Hello and welcome to Five Weeknight Dishes. These days, I find myself swinging from wanting to cook beyond the boundaries of my routine and wanting to cook whatever requires the least effort. (I also order more pizza delivery than I ever have in my life, and I love it.)
Last week, breaking the routine meant making stuffed shells. Why stuffed shells? I don’t know. They somehow entered my consciousness and refused to leave. And so I made them, and wow — the saucy, molten joy. I also made chimichurri to enliven roast chicken, which meant I had to roast potatoes, too: Chimichurri and potatoes are a celestial pairing. But I also boiled pasta to toss in jarred marinara, and threw salmon in the oven with salt, olive oil and lemon. Low effort, solid reward. Home cooking is often about finding the balance.
Tell me what you’re cooking or just drop me a line at [email protected]. I’ve gotten several emails from Brazil, Australia and New Zealand, from readers who would prefer fewer casseroles because their weather is hot; from Valencia, Spain, where a reader was cooking pulpo a la Gallega, or Galician-style octopus; and Whitehorse, the capital of the Yukon territory in Canada, where meatloaf and potatoes were served. Tell me more.
Here are five dishes for the week:
Ali Slagle’s stuffed shells are very doable on a weeknight if you take her suggested shortcut and use 3 cups of jarred tomato sauce rather than simmering your own. I served this with garlic bread and a salad. No one ate the salad.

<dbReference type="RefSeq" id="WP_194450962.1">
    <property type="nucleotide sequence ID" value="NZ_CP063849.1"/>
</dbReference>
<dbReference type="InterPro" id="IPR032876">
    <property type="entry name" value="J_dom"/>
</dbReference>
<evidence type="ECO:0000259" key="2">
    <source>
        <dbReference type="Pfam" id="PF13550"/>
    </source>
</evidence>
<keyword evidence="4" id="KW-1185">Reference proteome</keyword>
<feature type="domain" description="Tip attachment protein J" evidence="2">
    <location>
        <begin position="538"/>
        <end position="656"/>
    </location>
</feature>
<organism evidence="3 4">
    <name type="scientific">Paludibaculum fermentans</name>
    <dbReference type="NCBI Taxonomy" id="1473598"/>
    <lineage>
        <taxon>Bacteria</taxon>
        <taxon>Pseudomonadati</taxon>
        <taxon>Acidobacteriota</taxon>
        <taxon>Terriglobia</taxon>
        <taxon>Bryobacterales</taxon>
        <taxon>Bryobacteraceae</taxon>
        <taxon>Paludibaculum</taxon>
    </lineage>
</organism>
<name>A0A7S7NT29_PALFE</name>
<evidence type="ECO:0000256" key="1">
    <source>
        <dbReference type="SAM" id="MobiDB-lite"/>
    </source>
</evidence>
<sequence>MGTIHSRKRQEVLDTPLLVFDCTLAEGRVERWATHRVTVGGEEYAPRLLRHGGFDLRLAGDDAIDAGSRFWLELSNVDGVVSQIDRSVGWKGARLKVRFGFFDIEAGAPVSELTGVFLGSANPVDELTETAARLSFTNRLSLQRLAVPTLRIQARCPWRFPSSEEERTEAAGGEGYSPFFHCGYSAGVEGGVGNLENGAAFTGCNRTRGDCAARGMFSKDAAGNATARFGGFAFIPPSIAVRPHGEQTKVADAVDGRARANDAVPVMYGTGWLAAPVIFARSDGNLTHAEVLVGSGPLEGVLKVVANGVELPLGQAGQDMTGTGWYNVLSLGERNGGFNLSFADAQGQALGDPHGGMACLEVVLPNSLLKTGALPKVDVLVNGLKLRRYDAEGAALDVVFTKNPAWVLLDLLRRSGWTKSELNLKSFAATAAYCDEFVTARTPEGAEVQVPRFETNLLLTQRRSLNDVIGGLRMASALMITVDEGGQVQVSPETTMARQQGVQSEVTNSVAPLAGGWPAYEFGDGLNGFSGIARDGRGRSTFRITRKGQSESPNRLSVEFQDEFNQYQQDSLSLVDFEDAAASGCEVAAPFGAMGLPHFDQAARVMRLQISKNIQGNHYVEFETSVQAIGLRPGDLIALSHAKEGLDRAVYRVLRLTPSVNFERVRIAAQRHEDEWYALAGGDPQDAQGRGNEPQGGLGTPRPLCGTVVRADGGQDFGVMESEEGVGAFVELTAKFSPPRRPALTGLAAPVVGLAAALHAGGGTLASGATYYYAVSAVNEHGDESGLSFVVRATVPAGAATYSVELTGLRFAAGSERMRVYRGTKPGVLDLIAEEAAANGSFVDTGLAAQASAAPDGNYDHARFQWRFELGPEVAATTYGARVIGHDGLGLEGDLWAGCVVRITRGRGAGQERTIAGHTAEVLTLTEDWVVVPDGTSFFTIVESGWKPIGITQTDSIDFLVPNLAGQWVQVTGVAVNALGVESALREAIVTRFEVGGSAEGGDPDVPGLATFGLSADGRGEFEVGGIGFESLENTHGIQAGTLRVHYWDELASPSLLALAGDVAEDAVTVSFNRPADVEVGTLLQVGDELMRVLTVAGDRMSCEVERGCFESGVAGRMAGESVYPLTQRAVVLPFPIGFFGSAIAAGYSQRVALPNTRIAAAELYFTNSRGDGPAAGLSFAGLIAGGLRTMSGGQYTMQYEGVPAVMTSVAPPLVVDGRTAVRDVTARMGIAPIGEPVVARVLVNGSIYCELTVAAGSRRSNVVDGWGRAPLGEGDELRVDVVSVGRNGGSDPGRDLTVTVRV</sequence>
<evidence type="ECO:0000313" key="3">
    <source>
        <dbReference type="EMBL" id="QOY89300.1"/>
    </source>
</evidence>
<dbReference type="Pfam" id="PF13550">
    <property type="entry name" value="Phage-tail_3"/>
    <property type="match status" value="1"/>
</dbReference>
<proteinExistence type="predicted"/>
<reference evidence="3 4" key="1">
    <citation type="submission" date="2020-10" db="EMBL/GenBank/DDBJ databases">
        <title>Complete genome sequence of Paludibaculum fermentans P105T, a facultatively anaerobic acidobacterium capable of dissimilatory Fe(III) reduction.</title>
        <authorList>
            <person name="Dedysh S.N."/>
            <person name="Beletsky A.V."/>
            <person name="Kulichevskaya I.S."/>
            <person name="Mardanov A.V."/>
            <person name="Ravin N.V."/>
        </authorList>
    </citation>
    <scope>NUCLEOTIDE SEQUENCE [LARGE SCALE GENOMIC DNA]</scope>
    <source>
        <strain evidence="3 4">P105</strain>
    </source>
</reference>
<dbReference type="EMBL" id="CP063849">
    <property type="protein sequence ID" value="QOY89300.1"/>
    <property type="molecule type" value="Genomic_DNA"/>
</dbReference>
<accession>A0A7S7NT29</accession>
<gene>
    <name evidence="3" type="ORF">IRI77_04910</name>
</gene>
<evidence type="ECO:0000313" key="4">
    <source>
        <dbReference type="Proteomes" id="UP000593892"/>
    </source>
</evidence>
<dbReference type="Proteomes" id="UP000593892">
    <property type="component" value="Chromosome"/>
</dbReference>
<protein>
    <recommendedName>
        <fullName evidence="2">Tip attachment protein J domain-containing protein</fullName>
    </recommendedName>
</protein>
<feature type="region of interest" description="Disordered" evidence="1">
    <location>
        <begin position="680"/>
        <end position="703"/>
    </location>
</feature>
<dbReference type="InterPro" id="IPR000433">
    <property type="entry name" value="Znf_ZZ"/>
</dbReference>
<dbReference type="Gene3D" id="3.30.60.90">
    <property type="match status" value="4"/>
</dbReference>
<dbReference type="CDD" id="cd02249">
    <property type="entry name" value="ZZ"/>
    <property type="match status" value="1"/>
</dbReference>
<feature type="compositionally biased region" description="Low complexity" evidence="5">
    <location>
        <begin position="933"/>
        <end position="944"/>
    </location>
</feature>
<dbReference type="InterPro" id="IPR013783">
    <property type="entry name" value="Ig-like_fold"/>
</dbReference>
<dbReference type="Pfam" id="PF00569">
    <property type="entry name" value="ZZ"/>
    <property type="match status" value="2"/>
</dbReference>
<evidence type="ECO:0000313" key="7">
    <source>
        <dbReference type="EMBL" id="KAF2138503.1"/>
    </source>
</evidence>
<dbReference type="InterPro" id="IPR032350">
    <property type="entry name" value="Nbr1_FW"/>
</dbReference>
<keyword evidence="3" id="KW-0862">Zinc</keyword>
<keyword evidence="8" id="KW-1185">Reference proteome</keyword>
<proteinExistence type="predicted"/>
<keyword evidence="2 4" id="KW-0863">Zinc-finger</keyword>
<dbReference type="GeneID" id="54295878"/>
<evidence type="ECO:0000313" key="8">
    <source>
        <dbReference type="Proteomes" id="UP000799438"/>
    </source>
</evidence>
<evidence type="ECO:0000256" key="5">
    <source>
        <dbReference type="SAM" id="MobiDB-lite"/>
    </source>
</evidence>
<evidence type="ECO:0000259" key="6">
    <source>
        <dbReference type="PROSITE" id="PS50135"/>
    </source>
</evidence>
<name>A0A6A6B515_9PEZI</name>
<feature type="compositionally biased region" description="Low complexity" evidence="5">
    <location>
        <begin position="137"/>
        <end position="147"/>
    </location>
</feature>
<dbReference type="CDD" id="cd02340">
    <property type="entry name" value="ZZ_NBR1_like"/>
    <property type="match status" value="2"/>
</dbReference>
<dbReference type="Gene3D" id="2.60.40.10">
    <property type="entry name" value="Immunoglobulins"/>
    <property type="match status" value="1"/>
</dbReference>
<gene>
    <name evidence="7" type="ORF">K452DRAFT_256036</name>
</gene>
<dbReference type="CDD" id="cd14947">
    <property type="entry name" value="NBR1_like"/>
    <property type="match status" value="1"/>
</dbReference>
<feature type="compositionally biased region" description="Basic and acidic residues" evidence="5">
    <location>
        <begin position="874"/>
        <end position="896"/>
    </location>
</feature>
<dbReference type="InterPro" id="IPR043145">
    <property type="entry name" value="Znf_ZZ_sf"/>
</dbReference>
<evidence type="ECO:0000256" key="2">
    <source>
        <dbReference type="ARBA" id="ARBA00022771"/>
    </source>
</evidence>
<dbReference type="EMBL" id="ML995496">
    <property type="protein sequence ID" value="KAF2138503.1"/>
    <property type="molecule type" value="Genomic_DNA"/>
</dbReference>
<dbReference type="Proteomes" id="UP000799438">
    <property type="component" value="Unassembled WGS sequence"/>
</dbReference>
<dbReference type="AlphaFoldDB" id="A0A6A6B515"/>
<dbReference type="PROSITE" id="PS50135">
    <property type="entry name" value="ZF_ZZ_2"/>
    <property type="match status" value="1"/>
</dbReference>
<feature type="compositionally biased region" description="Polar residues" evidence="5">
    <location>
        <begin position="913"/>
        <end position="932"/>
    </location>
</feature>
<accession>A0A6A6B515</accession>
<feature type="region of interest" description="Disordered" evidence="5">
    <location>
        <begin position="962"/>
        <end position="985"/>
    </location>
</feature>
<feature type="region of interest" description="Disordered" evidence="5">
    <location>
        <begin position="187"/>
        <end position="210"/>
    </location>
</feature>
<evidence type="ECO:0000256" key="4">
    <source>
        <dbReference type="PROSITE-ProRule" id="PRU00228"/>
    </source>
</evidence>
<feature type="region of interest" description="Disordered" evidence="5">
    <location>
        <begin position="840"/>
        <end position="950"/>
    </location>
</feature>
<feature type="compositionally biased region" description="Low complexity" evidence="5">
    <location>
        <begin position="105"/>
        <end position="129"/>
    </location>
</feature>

I never used to cook tofu, despite liking tofu dishes at restaurants. My efforts just never tasted that good. But Yewande Komolafe’s tofu recipes helped me turn the corner. Allow extra time for prep, but the payoff is big: The tofu is both baked and served with a complex sweet-salty sauce, atop a bed of coconut rice, finished with a flourish of pickled peppers.
This recipe by Sam Sifton is one of the simplest we’ve published, easy to memorize and ideal for when you just want to get a good dinner going. (I always keep Dijon in the fridge because I put it in my salad dressing: oil, lemon juice, little bit of mustard.)
I rely on this Ali Slagle dish every winter. Like the combination of chicken and potatoes, it is extremely simple: You roast sliced butternut squash with sausages. That’s it. I make it with sweet Italian sausage, not spicy, so my kids will eat it, and I serve with farro. Buy the squash precut in cubes, and this gets even simpler (though it might take a few minutes longer to cook).
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